"The Harkness Fellowship was a brilliant experience and a pivotal point in both my professional and personal life (I met my wife in New York while I was a Fellow)"
“It gave me an understanding of America, its culture and institutions and a deeper global perspective”
“It broadened my horizons – figuratively and literally – in ways that have influenced and benefited my entire life”
Sir Colin Blakemore
"It provided the time and place for an invaluable period of creative development and art world contacts that continue to this day"
"Without the Harkness fellowship, I would never have become really internationally focussed, or been able to hold my own in US academic circles - it was life changing"
Baroness Julia Neuberger
"The Harkness Fellowship was the most profound experience of my life"
The Harkness Fellows Association and Transatlantic Trust is the alumni association of Harkness Fellowships, an international programme offering study fellowships in the USA. The aims of the association are to keep alive the spirit of the programme and to encourage transatlantic contacts and relationships. To this end it runs a programme of lectures, discussions, and other activities, publishes a Members’ newsletter and has produced a film about the programme.
Membership of the Harkness Fellows Association is open to all interested in transatlantic relationships. The core of our members are former Harkness and Commonwealth Fund Fellows who at some stage in their careers enjoyed the benefit of living, studying and travelling in the United States of America,
If you wish to join the Harkness Fellows Association, please click here ».
Harkness Fellowships (known as Commonwealth Fund Fellowships until 1960) were set up by Edward Harkness – a major benefactor on both sides of the Atlantic – in 1925. They were funded by the Harkness family foundation, the Commonwealth Fund of New York. Over the years the scheme has gradually changed to reflect prevailing priorities for the Commonwealth Fund and transatlantic study opportunities, as well as to include fellows from many other countries, not just the UK. Read more »
The Harkness Fellows Association, set up by a number of former holders of Harkness Fellowships in the UK, was registered as a charity on 13 September 2001. The HFA has no full-time staff. Its activities are carried out on a voluntary basis by committee members and part-time administrative assistance is bought in from an educational organisation, the Association of Commonwealth Universities (ACU). Read more »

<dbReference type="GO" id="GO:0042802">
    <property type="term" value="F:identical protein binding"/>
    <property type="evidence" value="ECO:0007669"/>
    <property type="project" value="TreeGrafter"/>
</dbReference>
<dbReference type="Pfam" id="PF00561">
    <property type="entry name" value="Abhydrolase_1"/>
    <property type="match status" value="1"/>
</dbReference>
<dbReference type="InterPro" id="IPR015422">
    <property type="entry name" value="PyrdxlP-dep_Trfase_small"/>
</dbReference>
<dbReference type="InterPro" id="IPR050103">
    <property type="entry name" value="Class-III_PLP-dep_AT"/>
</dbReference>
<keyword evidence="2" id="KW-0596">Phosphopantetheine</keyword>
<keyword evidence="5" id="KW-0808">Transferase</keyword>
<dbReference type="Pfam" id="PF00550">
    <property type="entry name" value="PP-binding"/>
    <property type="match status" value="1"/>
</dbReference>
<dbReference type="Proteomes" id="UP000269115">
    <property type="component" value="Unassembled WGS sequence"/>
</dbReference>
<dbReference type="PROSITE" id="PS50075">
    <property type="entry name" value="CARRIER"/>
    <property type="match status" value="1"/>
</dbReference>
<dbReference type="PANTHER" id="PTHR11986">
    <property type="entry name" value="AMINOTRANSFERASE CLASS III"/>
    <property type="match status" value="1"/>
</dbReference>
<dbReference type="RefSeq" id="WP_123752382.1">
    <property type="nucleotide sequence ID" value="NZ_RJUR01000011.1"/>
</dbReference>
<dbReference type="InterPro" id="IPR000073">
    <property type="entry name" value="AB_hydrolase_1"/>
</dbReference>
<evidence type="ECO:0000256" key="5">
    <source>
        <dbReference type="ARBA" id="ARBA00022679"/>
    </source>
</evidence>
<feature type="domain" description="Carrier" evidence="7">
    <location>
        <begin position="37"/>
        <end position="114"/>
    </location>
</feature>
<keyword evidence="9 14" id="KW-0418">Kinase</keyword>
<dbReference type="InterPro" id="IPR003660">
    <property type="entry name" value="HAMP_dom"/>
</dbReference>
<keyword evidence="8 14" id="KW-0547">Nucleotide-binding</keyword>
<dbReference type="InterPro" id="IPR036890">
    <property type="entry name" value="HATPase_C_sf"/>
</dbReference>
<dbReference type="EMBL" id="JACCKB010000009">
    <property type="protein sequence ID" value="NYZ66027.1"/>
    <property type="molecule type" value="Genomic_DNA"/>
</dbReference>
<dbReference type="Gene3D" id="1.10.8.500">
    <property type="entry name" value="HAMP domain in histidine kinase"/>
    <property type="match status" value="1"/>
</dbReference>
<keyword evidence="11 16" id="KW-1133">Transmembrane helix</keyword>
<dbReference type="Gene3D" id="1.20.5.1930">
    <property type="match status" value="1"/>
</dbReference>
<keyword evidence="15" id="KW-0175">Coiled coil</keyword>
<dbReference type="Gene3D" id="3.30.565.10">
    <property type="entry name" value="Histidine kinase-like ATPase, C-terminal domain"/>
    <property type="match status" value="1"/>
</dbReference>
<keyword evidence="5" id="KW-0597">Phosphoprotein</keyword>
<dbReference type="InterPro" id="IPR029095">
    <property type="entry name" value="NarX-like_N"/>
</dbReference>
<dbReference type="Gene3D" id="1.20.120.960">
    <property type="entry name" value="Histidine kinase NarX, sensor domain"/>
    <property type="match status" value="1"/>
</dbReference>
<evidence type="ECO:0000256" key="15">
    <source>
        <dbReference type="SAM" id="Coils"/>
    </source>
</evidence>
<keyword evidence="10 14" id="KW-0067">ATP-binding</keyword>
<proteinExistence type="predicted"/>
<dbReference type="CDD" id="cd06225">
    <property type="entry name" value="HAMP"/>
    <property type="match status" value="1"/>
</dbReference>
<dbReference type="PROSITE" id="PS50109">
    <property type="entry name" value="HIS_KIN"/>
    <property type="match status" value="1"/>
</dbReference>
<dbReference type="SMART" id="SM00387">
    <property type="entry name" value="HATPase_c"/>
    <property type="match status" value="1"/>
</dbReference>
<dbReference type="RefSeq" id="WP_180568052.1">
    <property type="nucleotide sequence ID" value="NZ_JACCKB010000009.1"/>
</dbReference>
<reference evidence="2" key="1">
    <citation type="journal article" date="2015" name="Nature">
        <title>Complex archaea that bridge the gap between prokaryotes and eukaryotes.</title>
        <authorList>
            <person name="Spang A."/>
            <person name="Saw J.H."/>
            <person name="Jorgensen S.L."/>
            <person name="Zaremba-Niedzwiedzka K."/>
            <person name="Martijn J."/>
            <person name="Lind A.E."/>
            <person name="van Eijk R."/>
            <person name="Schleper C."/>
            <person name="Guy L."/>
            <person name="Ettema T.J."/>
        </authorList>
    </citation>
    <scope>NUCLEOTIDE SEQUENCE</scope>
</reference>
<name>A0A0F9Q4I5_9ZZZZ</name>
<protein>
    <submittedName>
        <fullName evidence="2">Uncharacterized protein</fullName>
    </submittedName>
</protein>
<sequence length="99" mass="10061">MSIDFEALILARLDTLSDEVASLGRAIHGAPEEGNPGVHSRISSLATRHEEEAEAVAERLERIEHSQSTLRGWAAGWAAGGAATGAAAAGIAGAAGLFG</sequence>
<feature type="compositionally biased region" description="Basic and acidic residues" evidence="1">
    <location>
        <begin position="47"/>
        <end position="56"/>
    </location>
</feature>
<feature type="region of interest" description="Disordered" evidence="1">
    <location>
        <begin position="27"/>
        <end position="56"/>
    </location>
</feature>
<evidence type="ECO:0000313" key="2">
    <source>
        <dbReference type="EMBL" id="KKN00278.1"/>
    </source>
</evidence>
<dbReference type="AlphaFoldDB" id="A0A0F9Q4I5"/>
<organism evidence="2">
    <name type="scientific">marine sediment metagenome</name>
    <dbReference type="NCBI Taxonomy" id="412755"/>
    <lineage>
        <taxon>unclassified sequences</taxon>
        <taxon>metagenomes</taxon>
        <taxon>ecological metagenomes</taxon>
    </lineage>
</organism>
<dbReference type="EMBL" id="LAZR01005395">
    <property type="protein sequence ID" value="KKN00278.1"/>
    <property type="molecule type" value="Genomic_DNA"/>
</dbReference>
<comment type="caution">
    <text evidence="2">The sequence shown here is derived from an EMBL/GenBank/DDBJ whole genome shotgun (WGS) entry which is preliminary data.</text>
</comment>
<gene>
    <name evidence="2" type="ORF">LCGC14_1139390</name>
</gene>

The Harkness Fellows Association runs a regular programme of events open to Harkness Fellows and their guests, and other interested parties.
16th October 5.30-8.30pm – Harkness Returners’ Event
Join us at the Health Foundation to meet the latest cohort of Harkness Fellows, exchange experiences and network with your peers. The event will take place at the Health Foundation in Covent Garden.
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26th November 6.30 for 7pm – Living Longer: A Curse or a Blessing – Dr Anna Dixon
Our speaker is Chief Executive of Aging Better, a new charitable foundation working to change society so more people can enjoy later life. The event will take place at the Athenaeum in London.
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Save the Date
Harkness Birthday Dinner
17th January 2019
Browns Brasserie & Bar, Covent Garden, London
Harkness and Commonwealth Fund Fellows have spanned the breadth of human endeavour in their studies and careers. Many have led innovation and discovery in their respective fields. Many have been active in voluntary and charitable activities as well as pursuing successful careers. The HFA wants to share the stories of former fellows. A few Fellows have kindly helped us get the ball rolling here. Just within the stories we have so far readers can see the wide-ranging impact Fellows have made in diverse areas. Please join in and share your stories with us. They should be between 150 and 250 words and sent to email@example.com.
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The gender pay gap and the treatment of women at work continue to make headlines. It is interesting to look back at the experience of Harkness Fellow Eleanor Rymill. She came to the Fellowships in 1935, evading ‘inappropriate behaviour’ in Italy where she had started postgraduate studies. Berkeley’s gain was Italy’s loss – Eleanor had received a double first at Cambridge, although the rules then meant she was not allowed full membership of the University, unlike men. The Commonwealth Fund has been supportive of women from the start; in 1925 three of the first twenty fellows were women, in keeping with the norms for women doing higher degrees in that era.
Harkness Fellows meet regularly to hear stimulating speakers and discuss current topics. In keeping with the spirit of inquiry that all Harkness Fellows have, fostered by their time in the US, the issues explored in these discussion are wide ranging and provocative. Once a year we visit a building of interest.
Of the large edifices lining the edge of Hyde Park, Spencer House stands out as the only building left in its original state. The house, built for John, first Earl Spencer, was lived in by successive Earls and Countesses Spencer with the purpose of entertaining London high society, until 1927 when it was stripped and abandoned and let out until 1985 when renovation began.